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What should you know about revocable and irrevocable trusts?

On Behalf of | Apr 21, 2024 | Estate Planning

Getting an estate plan together is a complex undertaking for adults, especially if they’re creating their first plan. One of the primary considerations involved is figuring out how to pass along assets to their chosen beneficiaries. This is most commonly done via a will or trusts.

If you opt to establish trusts to hand down assets, you’re going to have to determine what type of trust to use. As part of this decision, you’ll have to determine if you want revocable or irrevocable trusts. While they have the same purpose, to pass down assets, there are some important differences.

Ability to change the trust

You can change the terms of a revocable trust. This provides you with some flexibility to alter the trust as necessary. You can’t make changes to an irrevocable trust. The only exception to this is if the court order changes or all beneficiaries agree to the changes of the irrevocable trust.

Privacy for beneficiaries

Irrevocable and revocable trusts provide more trust for beneficiaries than what’s present if you pass assets to them in a will. Your will has to be filed in probate court, which means that it becomes a public record. Trusts are handled directly by the trustee who finds beneficiaries and gives them what they’re due. The terms of the trust aren’t filed with the probate court so beneficiaries can keep what they got private.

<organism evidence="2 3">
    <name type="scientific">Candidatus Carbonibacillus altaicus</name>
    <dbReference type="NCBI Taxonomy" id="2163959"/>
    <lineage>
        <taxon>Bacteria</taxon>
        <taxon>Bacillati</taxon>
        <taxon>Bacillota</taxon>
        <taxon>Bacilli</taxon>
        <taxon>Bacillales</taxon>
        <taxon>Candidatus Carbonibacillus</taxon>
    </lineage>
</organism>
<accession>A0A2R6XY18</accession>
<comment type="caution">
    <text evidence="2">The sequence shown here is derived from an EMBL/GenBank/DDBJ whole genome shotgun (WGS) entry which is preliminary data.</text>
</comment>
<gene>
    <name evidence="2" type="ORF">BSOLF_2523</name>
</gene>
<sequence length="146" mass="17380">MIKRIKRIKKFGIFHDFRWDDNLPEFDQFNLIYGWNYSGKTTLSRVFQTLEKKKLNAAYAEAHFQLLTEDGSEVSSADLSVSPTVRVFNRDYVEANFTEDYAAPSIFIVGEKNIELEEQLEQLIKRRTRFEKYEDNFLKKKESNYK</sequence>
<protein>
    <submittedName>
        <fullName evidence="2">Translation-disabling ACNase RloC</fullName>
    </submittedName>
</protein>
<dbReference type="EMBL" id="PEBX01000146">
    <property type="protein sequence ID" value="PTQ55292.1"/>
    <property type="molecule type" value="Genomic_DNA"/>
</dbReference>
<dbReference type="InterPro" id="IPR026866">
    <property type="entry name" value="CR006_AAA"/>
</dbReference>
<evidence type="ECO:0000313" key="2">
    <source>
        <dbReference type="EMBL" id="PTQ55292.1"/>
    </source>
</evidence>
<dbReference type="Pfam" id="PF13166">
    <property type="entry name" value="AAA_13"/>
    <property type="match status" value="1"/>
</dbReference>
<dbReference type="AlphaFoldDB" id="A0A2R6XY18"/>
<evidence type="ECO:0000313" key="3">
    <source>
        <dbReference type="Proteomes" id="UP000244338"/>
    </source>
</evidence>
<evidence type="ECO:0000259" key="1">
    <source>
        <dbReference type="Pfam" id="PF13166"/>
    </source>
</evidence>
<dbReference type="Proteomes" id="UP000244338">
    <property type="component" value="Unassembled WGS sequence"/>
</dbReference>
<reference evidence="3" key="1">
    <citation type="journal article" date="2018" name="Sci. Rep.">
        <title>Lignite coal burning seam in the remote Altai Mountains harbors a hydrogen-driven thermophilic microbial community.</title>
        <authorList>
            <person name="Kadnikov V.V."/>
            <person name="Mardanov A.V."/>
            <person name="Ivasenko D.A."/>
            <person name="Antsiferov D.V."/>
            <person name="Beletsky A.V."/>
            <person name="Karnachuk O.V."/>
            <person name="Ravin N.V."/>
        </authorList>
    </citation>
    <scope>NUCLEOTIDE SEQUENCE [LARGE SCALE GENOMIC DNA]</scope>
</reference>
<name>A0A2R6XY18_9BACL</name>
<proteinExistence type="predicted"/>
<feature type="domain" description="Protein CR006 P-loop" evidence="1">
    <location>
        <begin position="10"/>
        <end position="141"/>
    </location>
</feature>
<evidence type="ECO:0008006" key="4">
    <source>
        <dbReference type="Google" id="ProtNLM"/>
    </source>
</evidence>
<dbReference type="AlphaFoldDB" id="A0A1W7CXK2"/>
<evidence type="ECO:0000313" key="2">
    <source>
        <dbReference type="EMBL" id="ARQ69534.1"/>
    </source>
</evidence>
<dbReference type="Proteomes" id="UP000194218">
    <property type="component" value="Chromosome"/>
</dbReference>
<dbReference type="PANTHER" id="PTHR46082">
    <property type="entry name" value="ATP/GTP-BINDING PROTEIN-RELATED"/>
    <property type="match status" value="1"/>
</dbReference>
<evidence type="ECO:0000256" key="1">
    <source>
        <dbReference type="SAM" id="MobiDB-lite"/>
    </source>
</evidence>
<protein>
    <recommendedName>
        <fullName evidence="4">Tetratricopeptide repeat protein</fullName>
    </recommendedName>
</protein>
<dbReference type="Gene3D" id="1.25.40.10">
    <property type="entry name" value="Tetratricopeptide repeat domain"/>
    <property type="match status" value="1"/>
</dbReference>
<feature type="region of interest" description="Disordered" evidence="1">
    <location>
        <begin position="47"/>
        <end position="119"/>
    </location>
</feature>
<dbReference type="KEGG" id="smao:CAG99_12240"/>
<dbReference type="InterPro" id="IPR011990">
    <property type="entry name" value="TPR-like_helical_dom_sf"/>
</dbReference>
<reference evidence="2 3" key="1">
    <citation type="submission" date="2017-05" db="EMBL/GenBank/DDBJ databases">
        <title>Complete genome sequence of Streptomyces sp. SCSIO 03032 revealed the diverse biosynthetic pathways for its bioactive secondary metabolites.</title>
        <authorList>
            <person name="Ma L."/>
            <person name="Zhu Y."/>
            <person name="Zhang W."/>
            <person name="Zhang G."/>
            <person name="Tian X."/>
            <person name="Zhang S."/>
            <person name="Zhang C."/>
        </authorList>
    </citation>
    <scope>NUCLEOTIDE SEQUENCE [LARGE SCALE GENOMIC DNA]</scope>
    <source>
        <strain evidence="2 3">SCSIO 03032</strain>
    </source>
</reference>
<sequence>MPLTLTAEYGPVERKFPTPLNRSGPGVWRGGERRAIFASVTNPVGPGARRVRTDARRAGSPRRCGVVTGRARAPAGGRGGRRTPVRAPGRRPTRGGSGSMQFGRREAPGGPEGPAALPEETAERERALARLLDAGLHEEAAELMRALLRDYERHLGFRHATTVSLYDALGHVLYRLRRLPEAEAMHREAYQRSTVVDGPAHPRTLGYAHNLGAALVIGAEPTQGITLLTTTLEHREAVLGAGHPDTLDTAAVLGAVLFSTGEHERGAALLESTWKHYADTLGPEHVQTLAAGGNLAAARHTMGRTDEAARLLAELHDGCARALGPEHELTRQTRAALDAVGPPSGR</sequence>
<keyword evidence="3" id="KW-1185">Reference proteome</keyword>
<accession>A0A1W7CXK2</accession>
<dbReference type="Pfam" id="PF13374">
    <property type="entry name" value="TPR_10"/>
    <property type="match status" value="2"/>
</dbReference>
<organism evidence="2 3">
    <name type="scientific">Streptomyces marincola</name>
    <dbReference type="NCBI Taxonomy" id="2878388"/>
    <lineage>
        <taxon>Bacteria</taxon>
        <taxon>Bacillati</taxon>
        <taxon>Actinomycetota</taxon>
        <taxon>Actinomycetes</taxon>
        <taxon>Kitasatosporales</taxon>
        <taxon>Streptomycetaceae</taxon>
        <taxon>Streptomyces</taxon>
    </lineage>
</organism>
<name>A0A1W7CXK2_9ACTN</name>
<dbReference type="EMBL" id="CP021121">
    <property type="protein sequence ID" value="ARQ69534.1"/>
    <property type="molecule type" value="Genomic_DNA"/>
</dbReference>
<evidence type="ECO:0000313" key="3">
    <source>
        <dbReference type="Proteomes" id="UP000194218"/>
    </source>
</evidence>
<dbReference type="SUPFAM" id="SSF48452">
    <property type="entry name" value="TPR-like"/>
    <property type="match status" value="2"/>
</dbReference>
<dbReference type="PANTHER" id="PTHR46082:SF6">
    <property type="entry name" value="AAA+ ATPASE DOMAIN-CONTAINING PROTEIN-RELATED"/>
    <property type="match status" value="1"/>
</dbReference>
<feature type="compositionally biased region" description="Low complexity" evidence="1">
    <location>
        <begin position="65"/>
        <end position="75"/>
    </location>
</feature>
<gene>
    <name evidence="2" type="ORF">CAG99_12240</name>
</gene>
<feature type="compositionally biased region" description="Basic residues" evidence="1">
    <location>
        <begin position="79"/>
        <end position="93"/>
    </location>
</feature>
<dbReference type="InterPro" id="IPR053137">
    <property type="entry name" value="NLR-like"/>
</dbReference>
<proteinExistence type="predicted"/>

Protections for assets

Irrevocable trusts provide protection from creditors, so they can’t stake a claim to anything that’s contained in the trust. This is because you don’t control those assets any longer. Because you retain control of the assets in a revocable trust, creditors can try to claim these if you have a court judgment against you.

Creating a comprehensive estate plan can make things easier for your loved ones when you pass away. Having a legal assistant to work with you to get this done can help you to learn your options so you have peace of mind knowing that your wishes are conveyed in a lawful and upholdable manner.